The impact of social capital on core competence : the case of Japanese Sogoshosha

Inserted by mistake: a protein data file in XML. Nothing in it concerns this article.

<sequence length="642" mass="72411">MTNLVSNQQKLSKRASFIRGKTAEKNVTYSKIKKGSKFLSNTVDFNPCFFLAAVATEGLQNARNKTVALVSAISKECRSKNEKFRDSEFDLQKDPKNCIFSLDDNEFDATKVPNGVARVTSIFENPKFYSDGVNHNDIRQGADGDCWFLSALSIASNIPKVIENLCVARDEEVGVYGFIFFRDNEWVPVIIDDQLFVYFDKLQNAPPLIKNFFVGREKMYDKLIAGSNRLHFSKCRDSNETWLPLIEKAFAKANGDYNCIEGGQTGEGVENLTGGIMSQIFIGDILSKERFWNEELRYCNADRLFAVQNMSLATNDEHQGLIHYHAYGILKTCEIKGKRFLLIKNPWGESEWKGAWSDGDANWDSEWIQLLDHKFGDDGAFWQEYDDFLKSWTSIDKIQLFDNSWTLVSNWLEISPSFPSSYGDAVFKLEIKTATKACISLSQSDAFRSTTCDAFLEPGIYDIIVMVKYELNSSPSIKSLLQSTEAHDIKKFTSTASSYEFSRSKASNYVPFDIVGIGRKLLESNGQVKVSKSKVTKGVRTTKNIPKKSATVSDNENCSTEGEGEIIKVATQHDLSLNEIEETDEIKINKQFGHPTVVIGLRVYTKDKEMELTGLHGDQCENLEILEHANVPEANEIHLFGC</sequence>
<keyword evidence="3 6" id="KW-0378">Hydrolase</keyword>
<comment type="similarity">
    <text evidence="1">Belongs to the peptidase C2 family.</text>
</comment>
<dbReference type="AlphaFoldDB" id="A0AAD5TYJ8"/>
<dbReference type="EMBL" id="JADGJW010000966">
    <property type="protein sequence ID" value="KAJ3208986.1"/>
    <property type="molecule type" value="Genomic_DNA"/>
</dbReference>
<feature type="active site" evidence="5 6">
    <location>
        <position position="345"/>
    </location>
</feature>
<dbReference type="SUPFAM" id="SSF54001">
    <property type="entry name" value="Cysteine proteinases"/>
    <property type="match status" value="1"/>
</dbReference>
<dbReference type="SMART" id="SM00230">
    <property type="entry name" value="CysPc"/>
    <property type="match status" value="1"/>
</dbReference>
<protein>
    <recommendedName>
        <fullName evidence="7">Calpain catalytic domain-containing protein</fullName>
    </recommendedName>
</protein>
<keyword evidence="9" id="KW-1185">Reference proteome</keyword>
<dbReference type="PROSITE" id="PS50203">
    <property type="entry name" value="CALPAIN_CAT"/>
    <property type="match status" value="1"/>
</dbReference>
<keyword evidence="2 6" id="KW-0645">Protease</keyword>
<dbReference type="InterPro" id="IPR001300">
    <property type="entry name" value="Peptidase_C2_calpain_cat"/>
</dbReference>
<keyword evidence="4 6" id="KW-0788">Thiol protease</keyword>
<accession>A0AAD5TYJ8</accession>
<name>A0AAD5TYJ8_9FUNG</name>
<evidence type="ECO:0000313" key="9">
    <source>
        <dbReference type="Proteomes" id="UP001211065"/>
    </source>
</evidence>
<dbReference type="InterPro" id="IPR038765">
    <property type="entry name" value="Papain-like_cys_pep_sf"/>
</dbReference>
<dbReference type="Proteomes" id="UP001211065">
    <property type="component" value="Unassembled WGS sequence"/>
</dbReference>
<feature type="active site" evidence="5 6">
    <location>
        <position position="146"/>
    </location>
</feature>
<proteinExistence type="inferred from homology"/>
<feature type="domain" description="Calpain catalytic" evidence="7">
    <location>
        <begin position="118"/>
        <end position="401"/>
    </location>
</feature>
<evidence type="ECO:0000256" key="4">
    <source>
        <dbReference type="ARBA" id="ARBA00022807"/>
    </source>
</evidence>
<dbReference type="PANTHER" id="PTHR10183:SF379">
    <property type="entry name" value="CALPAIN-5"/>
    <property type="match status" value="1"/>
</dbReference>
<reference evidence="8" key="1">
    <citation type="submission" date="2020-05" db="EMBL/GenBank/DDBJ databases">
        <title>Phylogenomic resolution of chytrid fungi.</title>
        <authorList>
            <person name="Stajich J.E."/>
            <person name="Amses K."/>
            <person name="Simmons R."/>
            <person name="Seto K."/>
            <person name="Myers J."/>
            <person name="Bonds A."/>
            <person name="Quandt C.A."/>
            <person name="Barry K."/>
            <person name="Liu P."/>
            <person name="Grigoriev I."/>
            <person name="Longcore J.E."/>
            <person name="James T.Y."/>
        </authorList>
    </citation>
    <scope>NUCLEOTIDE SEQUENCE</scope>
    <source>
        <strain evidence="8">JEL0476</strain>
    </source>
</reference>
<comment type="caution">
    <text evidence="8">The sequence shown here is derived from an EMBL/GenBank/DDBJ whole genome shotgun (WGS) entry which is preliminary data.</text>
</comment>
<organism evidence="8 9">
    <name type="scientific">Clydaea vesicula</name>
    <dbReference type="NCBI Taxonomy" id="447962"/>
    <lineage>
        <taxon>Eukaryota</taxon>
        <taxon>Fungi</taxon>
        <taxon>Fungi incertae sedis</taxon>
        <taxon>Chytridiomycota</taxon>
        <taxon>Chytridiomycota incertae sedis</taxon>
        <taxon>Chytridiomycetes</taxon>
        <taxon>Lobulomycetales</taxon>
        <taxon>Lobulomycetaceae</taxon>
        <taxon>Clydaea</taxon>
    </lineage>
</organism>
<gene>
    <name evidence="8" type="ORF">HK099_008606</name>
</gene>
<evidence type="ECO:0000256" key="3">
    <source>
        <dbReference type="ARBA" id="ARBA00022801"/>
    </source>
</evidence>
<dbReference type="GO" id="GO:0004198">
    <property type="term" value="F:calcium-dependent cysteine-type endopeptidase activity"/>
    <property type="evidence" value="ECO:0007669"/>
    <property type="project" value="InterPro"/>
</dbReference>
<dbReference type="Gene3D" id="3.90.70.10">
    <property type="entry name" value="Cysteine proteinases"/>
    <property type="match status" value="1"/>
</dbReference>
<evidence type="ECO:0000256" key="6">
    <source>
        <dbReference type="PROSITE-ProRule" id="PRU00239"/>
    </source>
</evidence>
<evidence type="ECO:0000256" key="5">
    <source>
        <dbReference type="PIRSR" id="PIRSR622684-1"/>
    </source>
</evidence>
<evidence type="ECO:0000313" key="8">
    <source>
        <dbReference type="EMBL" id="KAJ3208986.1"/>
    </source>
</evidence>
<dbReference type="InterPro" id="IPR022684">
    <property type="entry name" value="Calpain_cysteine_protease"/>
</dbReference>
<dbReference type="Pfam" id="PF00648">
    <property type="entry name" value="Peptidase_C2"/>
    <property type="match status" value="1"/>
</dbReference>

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During the recent period of severe and volatile world economic conditions, Japanese Sogoshosha general trading houses have had a consistently dominant presence in the trading industry all over the world. Because of a lack of academic research on the Sogoshosha, however, little is known about how this has been achieved. The aim of this research is to explore their dominant presence in the global economy and, specifically, the impact of internal and external partner networks on the Sogoshosha’s social capital and subsequent contributions to core competence, knowledge transfer, and organisational ambidexterity. Following the positivist paradigm, a model of the relationships between these constructs was developed, based on the extant literature and further informed by interviews with relevant employees of the Marubeni Sogoshosha. A questionnaire survey of Sogoshosha employees was then undertaken and the data obtained, used to validate this model for both Sogoshosha and external partners. The findings suggest that increasing knowledge sharing with internal partners and generating social capital from external partners have enabled the Sogoshosha consolidate and extend their core competencies, whilst maintaining current business and creating new projects in a balanced manner, through their ambidextrous operations. In addition to theoretical contributions, the findings of this research lead to a greater understanding of the workings of Sogoshosha and provide practical guidelines for improving organisational performance through the effective use of internal and external networks for the Sogoshosha and other Asian business practitioners.